Five-year-old Audrey Portello was playing with her little sister Ava, 3, on the dock at a small, but deep man-made lake. Her parents, aunt and uncle were chatting about 30 feet away. It was a typical spring family outing at the rural Colusa County ranch — miles from cell phone service and emergency services.
Suddenly, the peaceful quiet was broken by the sound of a splash. Audrey had fallen off the dock into the water.
“As we all ran to the dock, we watched Audrey surface, roll onto her back and take a couple breaths. She then calmly began to kick and paddle toward the dock,” said mom Cammie Portello. “She was doing what she’d been practicing every week at her SwimAmerica swim lessons: Jump in, roll over and float!”
Audrey emerged wet, but uninjured, that day. However, drowning remains the second leading cause of unintended injury-related death of children under 14 and a leading cause of death for children ages 1-5.
Research shows participation in formal swimming lessons can reduce the risk of drowning by 88 percent among children ages 1 to 4, yet many kids do not receive formal swimming or water safety training.
“Stories like Audrey’s are frighteningly common in early spring — and unfortunately, don’t always have a happy ending,” said Rose Cholewinski, program director and owner of SwimAmerica Davis. “Audrey was lucky her parents knew the value of year-round lessons. When kids swim only in the summer, their skills get rusty at the beginning of swim season, and that’s when tragedy can strike.”
SwimAmerica Davis advocates the Safer 3 Swim for Life program, a multi-layered educational effort focused on the three primary areas of water safety: safer water, safer kids and safer response.
“Safer water” focuses on using fencing, gate latches, alarms and other safety equipment around pools and boats. “Safer kids” stresses the importance of having constant responsible adult supervision around the water and year-round swim lessons.
“Safer response” addresses the importance of learning CPR, first aid and other rescue and emergency response techniques, as well as having a phone by the pool at all times.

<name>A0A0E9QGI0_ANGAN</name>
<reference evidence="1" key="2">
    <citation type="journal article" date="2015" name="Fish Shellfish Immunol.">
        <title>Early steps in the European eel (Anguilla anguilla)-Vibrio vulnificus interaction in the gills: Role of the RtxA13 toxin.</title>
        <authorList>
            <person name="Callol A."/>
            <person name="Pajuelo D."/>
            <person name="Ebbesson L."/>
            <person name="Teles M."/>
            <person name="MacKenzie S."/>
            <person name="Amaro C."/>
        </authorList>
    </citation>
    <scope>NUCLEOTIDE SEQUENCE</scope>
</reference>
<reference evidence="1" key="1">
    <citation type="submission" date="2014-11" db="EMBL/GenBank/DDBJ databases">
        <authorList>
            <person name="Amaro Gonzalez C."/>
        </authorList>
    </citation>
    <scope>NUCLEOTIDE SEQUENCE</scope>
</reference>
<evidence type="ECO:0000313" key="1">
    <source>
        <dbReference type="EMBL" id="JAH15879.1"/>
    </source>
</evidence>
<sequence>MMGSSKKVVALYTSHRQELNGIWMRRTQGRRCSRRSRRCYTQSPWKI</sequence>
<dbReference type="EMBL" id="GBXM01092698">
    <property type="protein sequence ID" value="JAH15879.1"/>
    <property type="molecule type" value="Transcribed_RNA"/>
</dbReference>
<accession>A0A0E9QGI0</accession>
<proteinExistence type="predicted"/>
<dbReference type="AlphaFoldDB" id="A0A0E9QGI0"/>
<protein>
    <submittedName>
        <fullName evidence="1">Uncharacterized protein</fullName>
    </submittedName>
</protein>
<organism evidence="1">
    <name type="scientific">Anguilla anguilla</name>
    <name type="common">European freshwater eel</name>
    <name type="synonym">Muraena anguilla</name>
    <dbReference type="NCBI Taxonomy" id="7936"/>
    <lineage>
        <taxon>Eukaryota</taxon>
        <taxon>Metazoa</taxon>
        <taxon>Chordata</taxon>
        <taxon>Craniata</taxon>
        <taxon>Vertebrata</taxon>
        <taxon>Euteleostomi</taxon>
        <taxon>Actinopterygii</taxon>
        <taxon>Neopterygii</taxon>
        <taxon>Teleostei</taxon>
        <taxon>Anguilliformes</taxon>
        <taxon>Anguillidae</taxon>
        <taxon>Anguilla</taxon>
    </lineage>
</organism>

For more information about Safer 3, go to www.swimforlife.org/programs-services/safer3.html.
“Parents wouldn’t think of driving a car with a child not buckled in a car seat,” Cholewinski said. “Parents should have the same vigilance — if not more — around a pool or lake. Children shouldn’t go near water without knowing how to swim and proper supervision.”
One child safety statistic from “Freakonomics” — a 2005 book by Steven D. Levitt and Stephen J. Dubner — helps put pool dangers in perspective.
“In a given year, there is one drowning of a child for every 11,000 residential pools in the United States. (In a country with 6 million pools, this means that roughly 550 children under the age of 10 drown each year.),” the authors say.
“Meanwhile, there is one child killed by a gun for every 1 million-plus guns. (In a country with an estimated 200 million guns, this means that roughly 175 children under 10 die each year from guns.)
“The likelihood of death by pool (1 in 11,000) versus death by gun (1 in 1 million-plus) isn’t even close.”
Added Cholewinski, “Swim lessons save lives. That’s why SwimAmerica is participating in the World’s Largest Swim Lesson for the third year in a row to promote the importance of water safety.”
On Thursday, June 14, at 8 am, swimmers around the world will simultaneously participate in a 30-minute swim lesson to set a Guinness record for the world’s largest swim lesson.
The inaugural event in 2010 established the record for the largest simultaneous swimming lesson ever conducted to build awareness about the vital importance of teaching children to swim to prevent drowning. Last year’s event grew more than 400 percent, with 20,000-plus participants representing 13 countries around the globe and 45 states in the United States, Cholewinski said.
The event at SwimAmerica, 2121 Second St., Suite A101, will feature a visit from Davis City Councilman Dan Wolk and representatives from the UC Davis Fire Department. Participants will enjoy breakfast and receive a free T-shirt.
The world’s largest swim lesson program works to promote drowning prevention by focusing the energy of thousands of participants on a clear and specific message all at the same time. Aquatic facilities, from Disney’s Typhoon Lagoon near Orlando, Fla., to swim schools in Orange County, Calif., to parks and recreation centers in the Bronx, to locations in Mexico, Brazil, Dubai and Lebanon have all participated in the event.